FSB. The letters are not just familiar to fans of spy thrillers. They have come to symbolise Vladimir Putin’s grip on power in Russia.
Russia’s secretive security agency has gained notoriety around the world with its intelligence and counter-terror operations.
But with roots in the Soviet Union’s KGB secret police, allegations of state-sanctioned killings and close ties to the president, it faces questions about its true nature and ambitions.
What does the FSB do?
Counter-terrorism and counter-espionage
The Federal Security Service’s (FSB) was set up in 1995, and is tasked with tackling perceived threats to the Russian state. Mr Putin ran the agency before he came to power.
It co-operates with foreign police forces in fighting jihadists and some organised crime gangs.
The FSB poured resources into fighting separatist rebels from Chechnya in two wars, in the 1990s and early 2000s.
Russia has tense relations with several of its ex-Soviet neighbours. Part of the FSB’s job is to prevent any pro-Western “colour” uprisings in Russia like Georgia’s 2003 Rose Revolution and Ukraine’s 2004 Orange Revolution.
In 2015 the FSB was involved in a Cold War-style spy swap with Estonia. A Nato member, Estonia accused Russia of having kidnapped Eston Kohver, the security official exchanged for a jailed Russian spy.
In 2002 the assassination of an Arab jihadist commander in Chechnya, known as Khattab, was attributed to the FSB. His Chechen comrades said he had received a letter laced with poison.
But the Alexander Litvinenko murder case really put the FSB in the international spotlight.
The ex-FSB officer, bitterly critical of President Putin, was poisoned in London with radioactive polonium-210 in 2006. Litvinenko, given asylum in the UK, had been branded a “traitor” in Russia.
The official UK inquiry concluded that the killers probably had approval from Mr Putin and the then FSB chief, Nikolai Patrushev.
Russia rejected the charges and made the main suspect, Andrei Lugovoi, an MP and national hero.
Litvinenko had accused the FSB of running a top-secret hit squad called URPO for assassinating enemies. One of its targets, he said, was the powerful oligarch Boris Berezovsky, who died in the UK years after Litvinenko in 2013 in an apparent suicide.
Just weeks before Litvinenko died, Russia passed a law giving the FSB authority to act against “extremists” and “terrorists” abroad.
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Some other prominent opponents of Mr Putin, including journalists, have died mysteriously, fuelling speculation about FSB “hits”. Often the victims had other enemies, however, who could have targeted them.
The FSB can officially warn individuals against “creating the conditions” for crimes. Critics see that as a KGB-style power of intimidation, enabling the state to stifle dissent.
James Norton stars in McMafia, a TV drama based on Misha Glenny’s 2008 non-fiction book exploring global crime networks.
In their book on the FSB, called The New Nobility, Andrei Soldatov and Irina Borogan say Mr Putin expanded the FSB’s powers by enabling it to send agents abroad for special operations, including intelligence gathering.
But Russia’s equivalent of the British MI6 – the main overseas spy service – is the External Intelligence Service (SVR).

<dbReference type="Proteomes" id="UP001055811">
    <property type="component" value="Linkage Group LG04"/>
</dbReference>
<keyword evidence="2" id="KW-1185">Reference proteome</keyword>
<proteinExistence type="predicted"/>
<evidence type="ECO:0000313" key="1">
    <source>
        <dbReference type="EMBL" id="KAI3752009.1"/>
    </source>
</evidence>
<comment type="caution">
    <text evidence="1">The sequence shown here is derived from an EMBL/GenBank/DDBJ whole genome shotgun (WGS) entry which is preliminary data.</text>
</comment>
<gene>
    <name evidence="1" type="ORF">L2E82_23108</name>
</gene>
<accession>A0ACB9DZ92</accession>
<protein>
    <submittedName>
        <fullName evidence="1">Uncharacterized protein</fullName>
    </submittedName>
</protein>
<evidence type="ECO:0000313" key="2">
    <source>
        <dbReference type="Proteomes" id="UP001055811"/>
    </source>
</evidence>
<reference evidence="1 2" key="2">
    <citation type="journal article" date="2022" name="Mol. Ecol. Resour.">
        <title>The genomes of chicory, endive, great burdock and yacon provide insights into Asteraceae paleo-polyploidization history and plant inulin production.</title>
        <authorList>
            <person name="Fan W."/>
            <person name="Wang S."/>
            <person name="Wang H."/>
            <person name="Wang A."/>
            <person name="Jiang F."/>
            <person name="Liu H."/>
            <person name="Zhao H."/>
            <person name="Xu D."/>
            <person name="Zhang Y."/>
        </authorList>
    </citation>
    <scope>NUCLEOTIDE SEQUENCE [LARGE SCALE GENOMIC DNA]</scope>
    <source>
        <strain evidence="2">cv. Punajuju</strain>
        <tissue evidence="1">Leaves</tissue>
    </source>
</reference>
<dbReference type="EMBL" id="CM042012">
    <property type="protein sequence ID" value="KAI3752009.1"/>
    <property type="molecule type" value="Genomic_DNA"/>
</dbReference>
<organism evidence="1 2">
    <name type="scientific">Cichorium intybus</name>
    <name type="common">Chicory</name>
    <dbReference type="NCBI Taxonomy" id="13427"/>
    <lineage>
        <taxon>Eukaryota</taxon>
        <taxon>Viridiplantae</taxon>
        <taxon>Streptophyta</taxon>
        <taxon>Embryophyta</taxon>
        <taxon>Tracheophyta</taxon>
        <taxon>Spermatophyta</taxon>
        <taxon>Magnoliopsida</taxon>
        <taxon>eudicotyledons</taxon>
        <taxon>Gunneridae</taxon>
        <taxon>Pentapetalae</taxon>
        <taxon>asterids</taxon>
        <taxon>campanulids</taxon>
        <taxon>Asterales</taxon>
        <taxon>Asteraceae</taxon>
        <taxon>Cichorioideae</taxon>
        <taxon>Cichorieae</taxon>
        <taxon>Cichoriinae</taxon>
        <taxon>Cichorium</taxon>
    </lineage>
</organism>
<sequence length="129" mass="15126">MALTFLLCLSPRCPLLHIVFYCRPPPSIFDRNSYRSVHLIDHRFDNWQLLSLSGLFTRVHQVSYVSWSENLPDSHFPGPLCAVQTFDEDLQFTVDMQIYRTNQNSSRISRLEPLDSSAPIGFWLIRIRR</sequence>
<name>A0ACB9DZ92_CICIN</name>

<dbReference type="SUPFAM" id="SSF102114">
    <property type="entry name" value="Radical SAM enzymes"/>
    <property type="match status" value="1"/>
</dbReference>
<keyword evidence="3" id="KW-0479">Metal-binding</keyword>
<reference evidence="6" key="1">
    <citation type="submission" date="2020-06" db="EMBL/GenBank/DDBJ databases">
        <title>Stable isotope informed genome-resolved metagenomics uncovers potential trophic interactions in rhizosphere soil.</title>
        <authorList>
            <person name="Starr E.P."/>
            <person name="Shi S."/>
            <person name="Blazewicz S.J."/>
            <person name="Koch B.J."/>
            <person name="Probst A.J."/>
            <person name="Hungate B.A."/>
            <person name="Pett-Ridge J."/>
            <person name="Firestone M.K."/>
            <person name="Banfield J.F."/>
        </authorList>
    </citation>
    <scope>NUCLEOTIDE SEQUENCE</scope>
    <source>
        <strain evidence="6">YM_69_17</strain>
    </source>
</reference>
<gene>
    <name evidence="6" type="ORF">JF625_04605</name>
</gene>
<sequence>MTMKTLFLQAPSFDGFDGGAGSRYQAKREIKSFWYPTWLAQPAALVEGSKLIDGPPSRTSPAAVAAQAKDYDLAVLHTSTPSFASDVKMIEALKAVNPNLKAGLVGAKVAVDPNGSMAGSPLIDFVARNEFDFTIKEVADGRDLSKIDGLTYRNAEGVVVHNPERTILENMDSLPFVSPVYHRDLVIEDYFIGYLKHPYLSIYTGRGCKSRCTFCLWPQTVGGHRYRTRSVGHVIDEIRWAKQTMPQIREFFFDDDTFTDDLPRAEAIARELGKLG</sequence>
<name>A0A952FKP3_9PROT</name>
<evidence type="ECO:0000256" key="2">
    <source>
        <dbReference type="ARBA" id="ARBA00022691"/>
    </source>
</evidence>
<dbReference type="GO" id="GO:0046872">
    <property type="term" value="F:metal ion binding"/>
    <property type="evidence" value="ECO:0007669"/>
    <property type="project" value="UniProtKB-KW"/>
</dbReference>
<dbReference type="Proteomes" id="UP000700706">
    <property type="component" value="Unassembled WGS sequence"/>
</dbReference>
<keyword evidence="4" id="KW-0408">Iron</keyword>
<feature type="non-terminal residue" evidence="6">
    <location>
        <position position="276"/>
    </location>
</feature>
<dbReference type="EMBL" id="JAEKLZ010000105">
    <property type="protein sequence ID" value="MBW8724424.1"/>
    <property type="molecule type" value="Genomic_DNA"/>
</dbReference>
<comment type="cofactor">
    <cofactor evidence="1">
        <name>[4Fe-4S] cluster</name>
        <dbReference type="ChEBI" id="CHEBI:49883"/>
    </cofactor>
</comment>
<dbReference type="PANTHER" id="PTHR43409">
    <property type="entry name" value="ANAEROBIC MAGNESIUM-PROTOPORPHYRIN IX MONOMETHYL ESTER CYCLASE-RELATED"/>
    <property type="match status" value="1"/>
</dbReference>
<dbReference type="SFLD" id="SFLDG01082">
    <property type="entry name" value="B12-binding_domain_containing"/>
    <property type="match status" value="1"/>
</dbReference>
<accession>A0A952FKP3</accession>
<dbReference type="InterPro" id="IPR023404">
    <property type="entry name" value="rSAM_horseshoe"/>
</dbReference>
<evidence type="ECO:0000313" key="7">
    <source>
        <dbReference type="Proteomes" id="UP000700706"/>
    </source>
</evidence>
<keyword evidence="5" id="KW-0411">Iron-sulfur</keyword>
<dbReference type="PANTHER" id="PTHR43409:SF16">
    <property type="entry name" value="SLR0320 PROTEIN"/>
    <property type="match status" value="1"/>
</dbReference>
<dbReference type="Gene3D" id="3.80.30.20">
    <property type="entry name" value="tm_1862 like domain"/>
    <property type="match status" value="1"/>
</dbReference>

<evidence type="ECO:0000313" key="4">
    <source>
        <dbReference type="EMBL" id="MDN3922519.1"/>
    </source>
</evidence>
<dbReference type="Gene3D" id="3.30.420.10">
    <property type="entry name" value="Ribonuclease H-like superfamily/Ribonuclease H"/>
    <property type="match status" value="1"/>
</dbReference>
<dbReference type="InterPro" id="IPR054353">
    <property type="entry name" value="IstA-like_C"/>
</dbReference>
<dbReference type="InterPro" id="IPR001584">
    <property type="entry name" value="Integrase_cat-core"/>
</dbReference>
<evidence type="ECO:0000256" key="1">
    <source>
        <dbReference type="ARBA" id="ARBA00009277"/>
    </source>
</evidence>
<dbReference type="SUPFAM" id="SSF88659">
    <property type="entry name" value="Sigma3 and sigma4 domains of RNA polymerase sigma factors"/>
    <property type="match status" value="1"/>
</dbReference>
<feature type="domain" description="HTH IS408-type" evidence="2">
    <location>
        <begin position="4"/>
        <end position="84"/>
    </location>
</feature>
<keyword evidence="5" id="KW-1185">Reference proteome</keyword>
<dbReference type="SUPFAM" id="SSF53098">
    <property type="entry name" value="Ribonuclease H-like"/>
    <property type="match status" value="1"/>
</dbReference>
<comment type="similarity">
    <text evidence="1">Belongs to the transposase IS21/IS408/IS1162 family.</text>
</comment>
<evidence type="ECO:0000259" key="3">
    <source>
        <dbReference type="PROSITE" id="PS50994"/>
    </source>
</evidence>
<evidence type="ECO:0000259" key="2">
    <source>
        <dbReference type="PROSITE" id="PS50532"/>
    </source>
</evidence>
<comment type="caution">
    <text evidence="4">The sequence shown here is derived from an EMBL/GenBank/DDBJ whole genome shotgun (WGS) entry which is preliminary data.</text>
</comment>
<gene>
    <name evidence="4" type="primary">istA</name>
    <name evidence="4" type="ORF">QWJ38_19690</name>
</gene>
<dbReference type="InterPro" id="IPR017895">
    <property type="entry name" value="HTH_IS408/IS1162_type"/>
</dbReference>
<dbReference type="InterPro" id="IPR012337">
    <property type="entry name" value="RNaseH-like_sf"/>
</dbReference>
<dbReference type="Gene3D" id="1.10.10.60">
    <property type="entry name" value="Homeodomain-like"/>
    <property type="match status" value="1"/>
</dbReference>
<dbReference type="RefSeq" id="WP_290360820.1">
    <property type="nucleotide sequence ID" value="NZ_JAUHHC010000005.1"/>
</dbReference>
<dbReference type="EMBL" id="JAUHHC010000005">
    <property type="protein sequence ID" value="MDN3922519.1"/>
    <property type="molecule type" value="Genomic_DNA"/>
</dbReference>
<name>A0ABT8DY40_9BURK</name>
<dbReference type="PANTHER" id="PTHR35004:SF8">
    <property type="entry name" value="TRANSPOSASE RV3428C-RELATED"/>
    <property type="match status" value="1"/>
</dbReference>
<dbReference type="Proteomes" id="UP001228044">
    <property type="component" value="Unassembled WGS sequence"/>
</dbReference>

Agents of the military spy service GRU also gather intelligence abroad.
Cyber spying and interference
The FSB is integral to Russia’s new doctrine of information warfare, which includes shaping public opinion abroad via social media.
US officials believe the Russian state was linked to hacking and disinformation that targeted voters in the 2016 US presidential election.
In March 2017 US authorities accused two FSB officers – Dmitry Dokuchaev and Igor Sushchin – of hacking Yahoo accounts and stealing the data of millions of users.
The FSB has powerful legal tools to monitor internet traffic. A technology called Sorm lets it snoop on emails and phone calls; data has to be kept for 12 hours, by law, for possible inspection; virtual private networks (VPNs) and other anonymisation tools are restricted.
Mr Soldatov says Russian telecoms providers have to give the FSB direct access to data. The real scope of FSB surveillance at any one time is not clear.
The journalist says that, as with the Communist KGB, the fear of being spied on is a powerful weapon in itself.
How close is the FSB to Putin?
The headquarters in central Moscow is the Lubyanka – a symbol of FSB power. The KGB interrogated political prisoners there in Soviet times.
The FSB’s head Alexander Bortnikov reports directly to President Putin.
In 2000, Mr Bortnikov’s predecessor Nikolai Patrushev called his FSB operatives “modern nobles”. On becoming president, Mr Putin gave top posts to former spies from St Petersburg.
Olga Kryshtanovskaya, a leading Russian sociologist, says that “we are witnessing a restoration of the power of the KGB” under Mr Putin.
During his first term as president, about one-third of government officials were “siloviki” – or “security guys”, she said.
Most of the elite – including Mr Bortnikov – are now subject to EU and/or US sanctions because of Russia’s 2014 annexation of Crimea. Most have acquired huge fortunes and control key Russian resources.
In the 1990s Mr Putin oversaw foreign trade in St Petersburg and some of his associates from that time have been linked to organised crime. Those links are documented by US researcher Karen Dawisha in her book Putin’s Kleptocracy.
The allegations also surfaced in the Litvinenko inquiry and in a major Spanish police investigation into the Russian mafia.
Reporting by the BBC’s Laurence Peter.